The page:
I'm working with a small-town historical preservation group to get a grant to preserve and display their old, now defunct, USFS Ranger Station cabin. I'm primarily burying my nose in archives and old newspapers to do the historical research, but the group is curious about whether or not they should also apply to be listed by the NRHP, and I agreed to help them out. Any pertinent anecdotal experiences or anything you could share about your own knowledge of the NRHP? Any advice or strong opinions on the matter?
I've already set up a meeting with someone on the Town Planning board of a larger city, she's agreed to detail her own experiences and impressions. I've also spent a lot of time perusing the NRHP website trying to pin down what exactly designation can do for a place.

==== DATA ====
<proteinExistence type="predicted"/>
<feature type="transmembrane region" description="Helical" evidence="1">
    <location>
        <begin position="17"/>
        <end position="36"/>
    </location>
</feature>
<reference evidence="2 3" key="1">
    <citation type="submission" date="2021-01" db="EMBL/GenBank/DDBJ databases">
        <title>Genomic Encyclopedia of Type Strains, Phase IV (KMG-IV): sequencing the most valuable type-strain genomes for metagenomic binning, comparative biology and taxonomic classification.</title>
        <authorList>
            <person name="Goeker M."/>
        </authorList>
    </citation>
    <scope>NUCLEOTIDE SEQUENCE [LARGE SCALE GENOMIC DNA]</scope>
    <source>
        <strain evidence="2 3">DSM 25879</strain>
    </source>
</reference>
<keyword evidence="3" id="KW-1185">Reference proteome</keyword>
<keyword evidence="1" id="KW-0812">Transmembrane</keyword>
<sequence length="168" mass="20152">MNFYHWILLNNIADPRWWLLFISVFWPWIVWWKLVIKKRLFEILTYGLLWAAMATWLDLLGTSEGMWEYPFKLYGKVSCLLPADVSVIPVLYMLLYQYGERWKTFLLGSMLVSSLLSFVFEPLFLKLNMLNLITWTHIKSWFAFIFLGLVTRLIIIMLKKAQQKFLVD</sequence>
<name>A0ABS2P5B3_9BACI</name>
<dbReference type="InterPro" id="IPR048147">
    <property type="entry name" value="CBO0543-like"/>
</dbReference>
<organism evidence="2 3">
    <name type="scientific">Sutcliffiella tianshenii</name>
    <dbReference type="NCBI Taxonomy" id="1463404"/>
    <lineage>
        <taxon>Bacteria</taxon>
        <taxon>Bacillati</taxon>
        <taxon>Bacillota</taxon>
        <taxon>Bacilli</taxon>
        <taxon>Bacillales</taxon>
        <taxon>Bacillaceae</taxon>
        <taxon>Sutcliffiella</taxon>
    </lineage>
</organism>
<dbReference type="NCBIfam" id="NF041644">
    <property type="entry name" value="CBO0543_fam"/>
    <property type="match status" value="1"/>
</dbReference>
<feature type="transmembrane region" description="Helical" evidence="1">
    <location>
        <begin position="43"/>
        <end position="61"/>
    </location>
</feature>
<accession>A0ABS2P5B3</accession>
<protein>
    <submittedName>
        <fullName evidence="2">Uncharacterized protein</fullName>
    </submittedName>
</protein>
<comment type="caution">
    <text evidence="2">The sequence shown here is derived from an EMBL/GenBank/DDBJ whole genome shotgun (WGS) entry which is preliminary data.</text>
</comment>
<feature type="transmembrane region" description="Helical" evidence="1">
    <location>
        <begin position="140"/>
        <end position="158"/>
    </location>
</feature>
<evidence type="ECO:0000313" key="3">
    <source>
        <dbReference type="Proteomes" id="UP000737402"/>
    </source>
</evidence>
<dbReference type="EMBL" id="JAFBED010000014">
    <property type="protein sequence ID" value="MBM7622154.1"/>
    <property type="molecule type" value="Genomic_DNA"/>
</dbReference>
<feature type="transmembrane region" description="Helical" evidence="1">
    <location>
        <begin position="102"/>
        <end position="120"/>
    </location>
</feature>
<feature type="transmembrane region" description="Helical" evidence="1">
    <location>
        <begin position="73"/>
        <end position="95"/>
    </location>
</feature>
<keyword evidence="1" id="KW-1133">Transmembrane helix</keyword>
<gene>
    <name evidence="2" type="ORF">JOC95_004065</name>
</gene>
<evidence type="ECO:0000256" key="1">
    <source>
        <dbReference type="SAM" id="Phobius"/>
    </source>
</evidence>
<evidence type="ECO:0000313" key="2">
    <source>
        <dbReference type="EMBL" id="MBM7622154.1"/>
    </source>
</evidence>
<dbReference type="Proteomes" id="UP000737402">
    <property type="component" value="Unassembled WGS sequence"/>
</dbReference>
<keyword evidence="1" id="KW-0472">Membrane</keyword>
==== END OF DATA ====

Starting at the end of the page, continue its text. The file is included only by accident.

I have also read the Wikipedia article a few times.
It seems to me that listing with the National Register could
sorta kinda help the building not be demolished, and could
make it eligible for tax credits, like how joining the National Honor Society could
make you more eligible for jobs or scholarships, but doesn't actually do
anything in particular.
My questions for ya'll: Whats the quick and dirty and the cut and dry of applying to list a building with the National Register? Also, is there different/other/better lists and registers I should look into as alternatives?
BONUS POINTS: The wikipedia article
, 3rd paragraph down says "The application of those criteria has been the subject of criticism by academics of history and preservation, as well as the public and politicians," but doesn't have a citation. Any thoughts, mefites?